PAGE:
Langford Outrigger Café and Exhibit
The Frances Langford Outrigger Café in the Elliott Museum serves lunch, snacks, and the story of one of Stuart’s most famous and beloved residents.
In this exhibit, visitors have an opportunity to learn the story of singer, actress, and Stuart resident and philanthropist Frances Langford (1913–2005).
Born in Lakeland, Florida, and discovered by Rudy Vallee, Frances Langford made her film debut in 1935 in the movie Every Night at Eight, which was notable by establishing her signature song, “I’m in the Mood for Love.” She eventually starred in 28 films and became famous for appearing in Bob Hope’s USO Tours to entertain American troops overseas during World War II and the wars in Korea and Vietnam.
Following her first marriage to actor Jon Hall, Frances Langford married outboard-motor heir Ralph Evinrude, and the two lived a glamorous life in Martin County. Here they lived on a sprawling estate in Jensen Beach—a home which Frances had purchased many years before—and established a restaurant and resort, The Outrigger; many of the resort’s guests included the wealthy, the famous, and their movie-star friends. The couple also lavishly entertained on their luxury yacht, The Chanticleer, which was moored at the Outrigger Harbor Marina. After 31 years of marriage, Ralph Evinrude died in 1986. Frances lived another 19 years and remarried; her third husband, Harold Stuart, served as Secretary of the Air Force in the Truman Administration.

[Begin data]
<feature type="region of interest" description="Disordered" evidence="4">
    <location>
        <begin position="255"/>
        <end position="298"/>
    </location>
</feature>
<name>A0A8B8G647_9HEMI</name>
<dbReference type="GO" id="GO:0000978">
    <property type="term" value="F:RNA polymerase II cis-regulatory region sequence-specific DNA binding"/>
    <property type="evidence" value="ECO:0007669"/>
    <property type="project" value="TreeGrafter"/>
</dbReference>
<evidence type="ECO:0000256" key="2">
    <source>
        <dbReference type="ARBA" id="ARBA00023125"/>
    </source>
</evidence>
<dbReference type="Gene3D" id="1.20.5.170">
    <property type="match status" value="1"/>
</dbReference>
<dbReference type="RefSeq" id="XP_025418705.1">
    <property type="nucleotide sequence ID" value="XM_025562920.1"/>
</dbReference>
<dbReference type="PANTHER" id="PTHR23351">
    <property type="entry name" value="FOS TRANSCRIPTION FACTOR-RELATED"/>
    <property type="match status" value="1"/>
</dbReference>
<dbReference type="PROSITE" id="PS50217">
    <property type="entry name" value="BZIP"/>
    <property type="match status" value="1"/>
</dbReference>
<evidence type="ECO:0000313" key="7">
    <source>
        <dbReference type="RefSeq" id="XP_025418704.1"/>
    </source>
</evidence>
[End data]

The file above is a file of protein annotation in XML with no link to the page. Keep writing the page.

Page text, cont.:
The Frances Langford Café in the Elliott Museum is inspired by the famous Outrigger Resort and Restaurant which Frances and Ralph Evinrude opened in 1961, the same year the original Elliott Museum was built. The café features a reed cloth ceiling and lashed, timber-framed roof beams, reminiscent of the Outrigger; its view to the east allows diners to glimpse the ocean’s horizon.
Personal artifacts—including a postcard from Ronald Reagan accepting honorary admission into the Frances Langford Fan Club, images, lobby cards, awards, and items from the original Outrigger Restaurant, all now in the Elliott Collection, adorn the walls and tabletops.
In addition, eight different tabletop designs are used to tell the star’s story and pay tribute to her tireless philanthropy in Martin County and across the globe.
The Elliott Museum’s Outrigger Café seats 40 people and is available for rentals for private parties.
Beverages, lunches, and snacks are available for purchase at the museum store and can be enjoyed amongst this unique exhibit. To arrange for a group visit on the weekend, please contact our front desk at: 772-225-1961. (72 hour notice is requested for groups of 5 or more on the weekend).